First Nations Lobbying Canadian Government To Improve Medical Cannabis Coverage

Phil Fontaine, former National Chief of the Assembly of First Nations has hired lobby firm Bluesky Strategy Group through the medical marijuana company Indigenous Roots in an attempt to convince the federal government to include cannabis in the Non-Insured Heath Benefits (NIHB) program run by the Indigenous Services department.

Susan Smith, one of Bluesky’s owners, told the Globe and Mail that the premise behind their advocacy is to afford residential school survivors and their families the right to combat symptoms of PTSD with medical marijuana. She pointed out that this is something that is already being covered by Veterans Affairs.

She also stated her belief that a shift in focus towards medical marijuana will have a great impact on mitigating the effects of the opioid crisis in the community.

This is not the first effort made on behalf of representatives from the Assembly of First Nations to include medical cannabis in a federal drug plan. Last year, the AFN endorsed a motion by the Sipekne’katik First Nation in Nova Scotia directing the AFN to negotiate with the federal government to ensure reasonable access to the drug.

The biggest roadblock, according to the Indigenous Services department, is that to be included on the NIHB Program Drug Benefit List, every drug must meet four criteria: it has to be approved by Health Canada under Food and Drug Regulation, have a notice of compliance and a drug identification number (DIN), prescribed by a licensed practitioner and dispensed by a pharmacist.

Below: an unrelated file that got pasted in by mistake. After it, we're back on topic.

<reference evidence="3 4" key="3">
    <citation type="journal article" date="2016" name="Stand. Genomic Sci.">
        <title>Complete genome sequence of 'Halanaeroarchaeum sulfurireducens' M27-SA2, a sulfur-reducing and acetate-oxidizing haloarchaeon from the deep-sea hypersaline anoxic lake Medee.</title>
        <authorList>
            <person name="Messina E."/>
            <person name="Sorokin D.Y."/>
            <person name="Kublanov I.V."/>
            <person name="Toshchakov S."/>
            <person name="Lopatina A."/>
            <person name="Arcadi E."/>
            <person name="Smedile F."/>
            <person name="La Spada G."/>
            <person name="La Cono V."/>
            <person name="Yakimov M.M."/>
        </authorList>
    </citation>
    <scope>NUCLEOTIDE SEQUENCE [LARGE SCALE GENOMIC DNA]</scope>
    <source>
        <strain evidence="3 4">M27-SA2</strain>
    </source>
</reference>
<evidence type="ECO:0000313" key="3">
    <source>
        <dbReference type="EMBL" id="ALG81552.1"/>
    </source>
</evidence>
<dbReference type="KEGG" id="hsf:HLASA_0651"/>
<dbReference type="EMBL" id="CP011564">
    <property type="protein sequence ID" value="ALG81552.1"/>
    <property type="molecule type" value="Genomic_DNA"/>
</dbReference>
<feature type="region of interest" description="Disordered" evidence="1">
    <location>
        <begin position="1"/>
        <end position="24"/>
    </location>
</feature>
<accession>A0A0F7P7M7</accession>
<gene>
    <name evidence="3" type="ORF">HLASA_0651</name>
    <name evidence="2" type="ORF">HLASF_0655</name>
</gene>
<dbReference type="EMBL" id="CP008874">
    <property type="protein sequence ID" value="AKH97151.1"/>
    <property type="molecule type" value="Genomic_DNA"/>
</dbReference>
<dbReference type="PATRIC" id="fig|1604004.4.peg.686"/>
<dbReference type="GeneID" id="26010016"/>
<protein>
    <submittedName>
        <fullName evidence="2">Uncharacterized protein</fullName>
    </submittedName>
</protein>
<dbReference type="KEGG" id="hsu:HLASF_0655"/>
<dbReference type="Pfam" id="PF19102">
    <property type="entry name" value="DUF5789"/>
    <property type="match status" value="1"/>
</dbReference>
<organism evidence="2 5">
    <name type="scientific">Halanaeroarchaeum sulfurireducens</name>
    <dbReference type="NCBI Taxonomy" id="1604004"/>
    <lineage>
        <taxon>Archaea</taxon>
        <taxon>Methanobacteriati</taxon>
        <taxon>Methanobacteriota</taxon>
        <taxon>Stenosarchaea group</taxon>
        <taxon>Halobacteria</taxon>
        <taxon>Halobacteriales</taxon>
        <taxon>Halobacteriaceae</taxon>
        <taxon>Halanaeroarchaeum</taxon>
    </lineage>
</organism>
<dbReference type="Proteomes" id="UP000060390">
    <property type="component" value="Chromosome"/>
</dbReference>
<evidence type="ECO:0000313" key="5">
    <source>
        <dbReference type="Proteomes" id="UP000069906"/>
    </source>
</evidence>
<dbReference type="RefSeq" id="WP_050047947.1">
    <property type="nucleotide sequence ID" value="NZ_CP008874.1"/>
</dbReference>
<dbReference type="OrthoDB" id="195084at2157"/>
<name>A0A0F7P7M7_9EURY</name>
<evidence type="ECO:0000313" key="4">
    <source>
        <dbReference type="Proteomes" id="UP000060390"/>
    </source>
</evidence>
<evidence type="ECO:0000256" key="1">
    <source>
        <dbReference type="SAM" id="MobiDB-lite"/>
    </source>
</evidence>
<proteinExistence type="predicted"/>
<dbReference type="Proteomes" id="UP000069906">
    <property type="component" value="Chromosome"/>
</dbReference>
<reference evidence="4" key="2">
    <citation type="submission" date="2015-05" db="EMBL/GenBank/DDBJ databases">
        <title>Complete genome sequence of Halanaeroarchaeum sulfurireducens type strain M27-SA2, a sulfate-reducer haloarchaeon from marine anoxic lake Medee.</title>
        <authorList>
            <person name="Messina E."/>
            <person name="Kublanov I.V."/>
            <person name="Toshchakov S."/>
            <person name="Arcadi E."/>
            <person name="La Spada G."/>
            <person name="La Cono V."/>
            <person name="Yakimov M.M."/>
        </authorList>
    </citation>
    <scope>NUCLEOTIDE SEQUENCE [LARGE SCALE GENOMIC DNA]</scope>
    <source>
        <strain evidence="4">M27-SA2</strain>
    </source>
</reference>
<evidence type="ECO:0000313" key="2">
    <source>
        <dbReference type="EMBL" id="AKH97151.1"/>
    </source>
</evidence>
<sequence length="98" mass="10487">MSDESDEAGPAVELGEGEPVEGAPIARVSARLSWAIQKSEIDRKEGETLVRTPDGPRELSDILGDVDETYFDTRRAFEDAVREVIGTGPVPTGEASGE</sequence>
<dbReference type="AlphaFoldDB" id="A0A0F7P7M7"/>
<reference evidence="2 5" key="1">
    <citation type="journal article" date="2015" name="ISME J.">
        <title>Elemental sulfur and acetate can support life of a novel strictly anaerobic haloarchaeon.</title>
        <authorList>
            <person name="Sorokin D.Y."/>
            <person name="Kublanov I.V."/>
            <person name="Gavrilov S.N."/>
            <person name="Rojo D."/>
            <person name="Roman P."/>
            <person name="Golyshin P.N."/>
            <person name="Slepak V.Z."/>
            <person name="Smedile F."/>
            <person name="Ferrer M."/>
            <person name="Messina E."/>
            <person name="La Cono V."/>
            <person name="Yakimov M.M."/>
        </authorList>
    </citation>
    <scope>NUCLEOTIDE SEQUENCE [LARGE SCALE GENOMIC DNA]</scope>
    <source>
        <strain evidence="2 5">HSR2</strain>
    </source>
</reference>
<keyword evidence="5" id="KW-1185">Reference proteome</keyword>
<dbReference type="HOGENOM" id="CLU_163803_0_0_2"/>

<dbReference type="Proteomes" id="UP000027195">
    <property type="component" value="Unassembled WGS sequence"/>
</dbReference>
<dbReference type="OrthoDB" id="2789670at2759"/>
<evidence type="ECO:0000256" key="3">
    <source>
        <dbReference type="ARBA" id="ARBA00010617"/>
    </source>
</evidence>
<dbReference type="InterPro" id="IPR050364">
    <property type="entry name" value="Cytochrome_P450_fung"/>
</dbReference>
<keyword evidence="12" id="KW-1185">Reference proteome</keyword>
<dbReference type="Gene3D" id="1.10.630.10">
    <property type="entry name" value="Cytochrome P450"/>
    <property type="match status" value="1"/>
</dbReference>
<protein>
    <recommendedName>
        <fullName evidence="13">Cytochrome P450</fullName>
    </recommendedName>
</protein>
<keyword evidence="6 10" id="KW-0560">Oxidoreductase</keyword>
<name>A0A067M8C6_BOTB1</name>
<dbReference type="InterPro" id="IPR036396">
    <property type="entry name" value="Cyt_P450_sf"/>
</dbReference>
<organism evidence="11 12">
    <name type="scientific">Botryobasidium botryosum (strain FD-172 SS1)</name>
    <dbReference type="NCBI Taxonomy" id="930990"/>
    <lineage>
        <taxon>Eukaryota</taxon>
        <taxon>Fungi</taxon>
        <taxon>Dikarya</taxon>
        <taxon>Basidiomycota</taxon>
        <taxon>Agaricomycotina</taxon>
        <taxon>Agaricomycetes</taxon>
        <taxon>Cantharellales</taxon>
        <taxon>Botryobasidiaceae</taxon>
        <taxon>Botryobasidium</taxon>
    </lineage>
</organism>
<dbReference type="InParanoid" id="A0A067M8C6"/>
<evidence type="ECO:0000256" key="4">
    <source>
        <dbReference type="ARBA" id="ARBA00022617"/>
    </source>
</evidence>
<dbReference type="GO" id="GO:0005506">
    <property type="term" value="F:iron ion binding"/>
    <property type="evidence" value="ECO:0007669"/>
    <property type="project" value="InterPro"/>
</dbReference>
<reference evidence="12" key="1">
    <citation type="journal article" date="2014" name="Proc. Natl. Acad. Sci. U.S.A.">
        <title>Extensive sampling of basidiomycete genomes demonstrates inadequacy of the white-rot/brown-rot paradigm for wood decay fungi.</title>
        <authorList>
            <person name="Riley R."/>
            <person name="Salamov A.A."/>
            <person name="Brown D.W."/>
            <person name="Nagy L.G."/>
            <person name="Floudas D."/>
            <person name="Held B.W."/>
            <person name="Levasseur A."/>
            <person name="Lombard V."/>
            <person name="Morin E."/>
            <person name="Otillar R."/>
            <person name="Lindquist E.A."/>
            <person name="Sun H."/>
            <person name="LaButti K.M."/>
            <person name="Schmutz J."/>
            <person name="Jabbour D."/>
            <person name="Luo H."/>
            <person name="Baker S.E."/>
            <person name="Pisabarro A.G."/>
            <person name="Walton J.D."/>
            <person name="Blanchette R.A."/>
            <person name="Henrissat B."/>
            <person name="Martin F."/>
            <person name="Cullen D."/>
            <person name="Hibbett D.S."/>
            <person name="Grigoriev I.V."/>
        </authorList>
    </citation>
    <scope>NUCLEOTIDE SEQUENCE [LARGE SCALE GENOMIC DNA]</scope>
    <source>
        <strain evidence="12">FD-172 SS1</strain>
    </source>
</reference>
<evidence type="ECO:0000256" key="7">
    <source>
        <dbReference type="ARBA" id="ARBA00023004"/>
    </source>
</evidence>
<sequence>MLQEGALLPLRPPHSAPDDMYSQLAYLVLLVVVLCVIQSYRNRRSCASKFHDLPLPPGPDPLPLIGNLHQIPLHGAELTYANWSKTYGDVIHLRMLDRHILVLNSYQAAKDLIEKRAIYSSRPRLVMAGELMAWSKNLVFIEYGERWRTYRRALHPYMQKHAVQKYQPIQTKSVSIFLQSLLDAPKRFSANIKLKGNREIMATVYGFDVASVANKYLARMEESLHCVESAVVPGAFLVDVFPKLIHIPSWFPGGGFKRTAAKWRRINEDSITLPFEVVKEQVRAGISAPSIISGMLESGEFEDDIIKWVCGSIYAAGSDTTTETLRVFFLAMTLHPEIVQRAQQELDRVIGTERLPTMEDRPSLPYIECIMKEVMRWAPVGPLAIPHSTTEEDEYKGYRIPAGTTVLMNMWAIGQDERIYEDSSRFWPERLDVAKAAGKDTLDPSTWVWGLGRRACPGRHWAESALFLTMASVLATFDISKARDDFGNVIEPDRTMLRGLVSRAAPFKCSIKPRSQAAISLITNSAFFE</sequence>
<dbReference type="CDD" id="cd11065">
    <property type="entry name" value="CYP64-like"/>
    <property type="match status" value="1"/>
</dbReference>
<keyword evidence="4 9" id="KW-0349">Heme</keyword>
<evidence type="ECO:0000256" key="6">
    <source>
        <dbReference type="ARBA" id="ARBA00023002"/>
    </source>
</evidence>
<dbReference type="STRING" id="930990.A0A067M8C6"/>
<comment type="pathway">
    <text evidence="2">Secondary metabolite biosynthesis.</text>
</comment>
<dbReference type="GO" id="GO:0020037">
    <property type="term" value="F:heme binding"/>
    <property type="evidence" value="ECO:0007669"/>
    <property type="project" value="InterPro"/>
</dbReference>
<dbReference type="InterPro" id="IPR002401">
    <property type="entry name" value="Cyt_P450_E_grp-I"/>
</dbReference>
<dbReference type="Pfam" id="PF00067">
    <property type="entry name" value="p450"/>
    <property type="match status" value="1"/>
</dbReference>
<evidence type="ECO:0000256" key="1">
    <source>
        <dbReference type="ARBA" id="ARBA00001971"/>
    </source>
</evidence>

As medical marijuana currently does not the last three of those standards, it will be difficult to include cannabis in any federal drug program.

With the cost of medical marijuana being about $7 a gram, according to the article, the drafters of the motion warned that the failure to include cannabis in their benefits program could result in indigenous patients being priced out of effective cannabis therapies.


Proponents of the War on Drugs often claim that it's about keeping communities safe. But US drug laws are based less on public health and more on social control, according to Diane Goldstein—Chair of the Law Enforcement Action Partnership (LEAP). "I think what's critically important is that most Americans recognize that, inherently, our drug laws have never been about public health," Goldstein told Civilized.